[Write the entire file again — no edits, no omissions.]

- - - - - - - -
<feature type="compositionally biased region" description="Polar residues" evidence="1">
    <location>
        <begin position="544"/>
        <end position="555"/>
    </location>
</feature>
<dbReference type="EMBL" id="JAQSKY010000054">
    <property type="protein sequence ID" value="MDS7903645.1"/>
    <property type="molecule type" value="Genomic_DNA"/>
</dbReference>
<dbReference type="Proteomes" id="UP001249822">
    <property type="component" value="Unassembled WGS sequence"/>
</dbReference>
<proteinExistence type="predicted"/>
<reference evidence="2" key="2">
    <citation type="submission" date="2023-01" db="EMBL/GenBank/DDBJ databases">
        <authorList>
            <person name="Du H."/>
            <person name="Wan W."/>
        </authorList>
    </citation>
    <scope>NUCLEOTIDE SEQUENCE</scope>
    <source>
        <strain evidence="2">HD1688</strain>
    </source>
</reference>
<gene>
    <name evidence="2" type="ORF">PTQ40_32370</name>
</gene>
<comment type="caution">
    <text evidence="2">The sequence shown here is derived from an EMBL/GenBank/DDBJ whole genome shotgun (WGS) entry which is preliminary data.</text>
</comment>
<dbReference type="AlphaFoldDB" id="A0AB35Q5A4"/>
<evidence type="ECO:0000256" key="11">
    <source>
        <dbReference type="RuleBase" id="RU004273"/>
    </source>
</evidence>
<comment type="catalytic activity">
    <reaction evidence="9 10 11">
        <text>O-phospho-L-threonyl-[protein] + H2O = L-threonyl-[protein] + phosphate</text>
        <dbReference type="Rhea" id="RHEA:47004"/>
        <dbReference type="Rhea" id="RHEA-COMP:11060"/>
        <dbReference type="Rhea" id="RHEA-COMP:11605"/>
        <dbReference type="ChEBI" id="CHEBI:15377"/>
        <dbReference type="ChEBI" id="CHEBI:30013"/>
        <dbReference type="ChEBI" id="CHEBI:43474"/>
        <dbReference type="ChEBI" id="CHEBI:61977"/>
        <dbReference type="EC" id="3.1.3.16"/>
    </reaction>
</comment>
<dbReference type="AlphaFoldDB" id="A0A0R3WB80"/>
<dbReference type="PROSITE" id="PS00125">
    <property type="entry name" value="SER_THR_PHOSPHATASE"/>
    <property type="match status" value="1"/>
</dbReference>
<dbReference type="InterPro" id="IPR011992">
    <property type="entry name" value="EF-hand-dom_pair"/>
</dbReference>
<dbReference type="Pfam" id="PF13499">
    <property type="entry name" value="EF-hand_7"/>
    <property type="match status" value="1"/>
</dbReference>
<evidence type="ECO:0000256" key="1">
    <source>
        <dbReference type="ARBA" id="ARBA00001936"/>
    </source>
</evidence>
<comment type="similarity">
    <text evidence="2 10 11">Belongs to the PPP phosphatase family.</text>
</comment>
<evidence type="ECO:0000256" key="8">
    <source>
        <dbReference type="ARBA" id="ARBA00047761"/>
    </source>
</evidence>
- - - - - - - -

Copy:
<feature type="compositionally biased region" description="Polar residues" evidence="1">
    <location>
        <begin position="544"/>
        <end position="555"/>
    </location>
</feature>
<dbReference type="EMBL" id="JAQSKY010000054">
    <property type="protein sequence ID" value="MDS7903645.1"/>
    <property type="molecule type" value="Genomic_DNA"/>
</dbReference>
<dbReference type="Proteomes" id="UP001249822">
    <property type="component" value="Unassembled WGS sequence"/>
</dbReference>
<proteinExistence type="predicted"/>
<reference evidence="2" key="2">
    <citation type="submission" date="2023-01" db="EMBL/GenBank/DDBJ databases">
        <authorList>
            <person name="Du H."/>
            <person name="Wan W."/>
        </authorList>
    </citation>
    <scope>NUCLEOTIDE SEQUENCE</scope>
    <source>
        <strain evidence="2">HD1688</strain>
    </source>
</reference>
<gene>
    <name evidence="2" type="ORF">PTQ40_32370</name>
</gene>
<comment type="caution">
    <text evidence="2">The sequence shown here is derived from an EMBL/GenBank/DDBJ whole genome shotgun (WGS) entry which is preliminary data.</text>
</comment>
<dbReference type="AlphaFoldDB" id="A0AB35Q5A4"/>
<evidence type="ECO:0000256" key="11">
    <source>
        <dbReference type="RuleBase" id="RU004273"/>
    </source>
</evidence>
<comment type="catalytic activity">
    <reaction evidence="9 10 11">
        <text>O-phospho-L-threonyl-[protein] + H2O = L-threonyl-[protein] + phosphate</text>
        <dbReference type="Rhea" id="RHEA:47004"/>
        <dbReference type="Rhea" id="RHEA-COMP:11060"/>
        <dbReference type="Rhea" id="RHEA-COMP:11605"/>
        <dbReference type="ChEBI" id="CHEBI:15377"/>
        <dbReference type="ChEBI" id="CHEBI:30013"/>
        <dbReference type="ChEBI" id="CHEBI:43474"/>
        <dbReference type="ChEBI" id="CHEBI:61977"/>
        <dbReference type="EC" id="3.1.3.16"/>
    </reaction>
</comment>
<dbReference type="AlphaFoldDB" id="A0A0R3WB80"/>
<dbReference type="PROSITE" id="PS00125">
    <property type="entry name" value="SER_THR_PHOSPHATASE"/>
    <property type="match status" value="1"/>
</dbReference>
<dbReference type="InterPro" id="IPR011992">
    <property type="entry name" value="EF-hand-dom_pair"/>
</dbReference>
<dbReference type="Pfam" id="PF13499">
    <property type="entry name" value="EF-hand_7"/>
    <property type="match status" value="1"/>
</dbReference>
<evidence type="ECO:0000256" key="1">
    <source>
        <dbReference type="ARBA" id="ARBA00001936"/>
    </source>
</evidence>
<comment type="similarity">
    <text evidence="2 10 11">Belongs to the PPP phosphatase family.</text>
</comment>
<evidence type="ECO:0000256" key="8">
    <source>
        <dbReference type="ARBA" id="ARBA00047761"/>
    </source>
</evidence>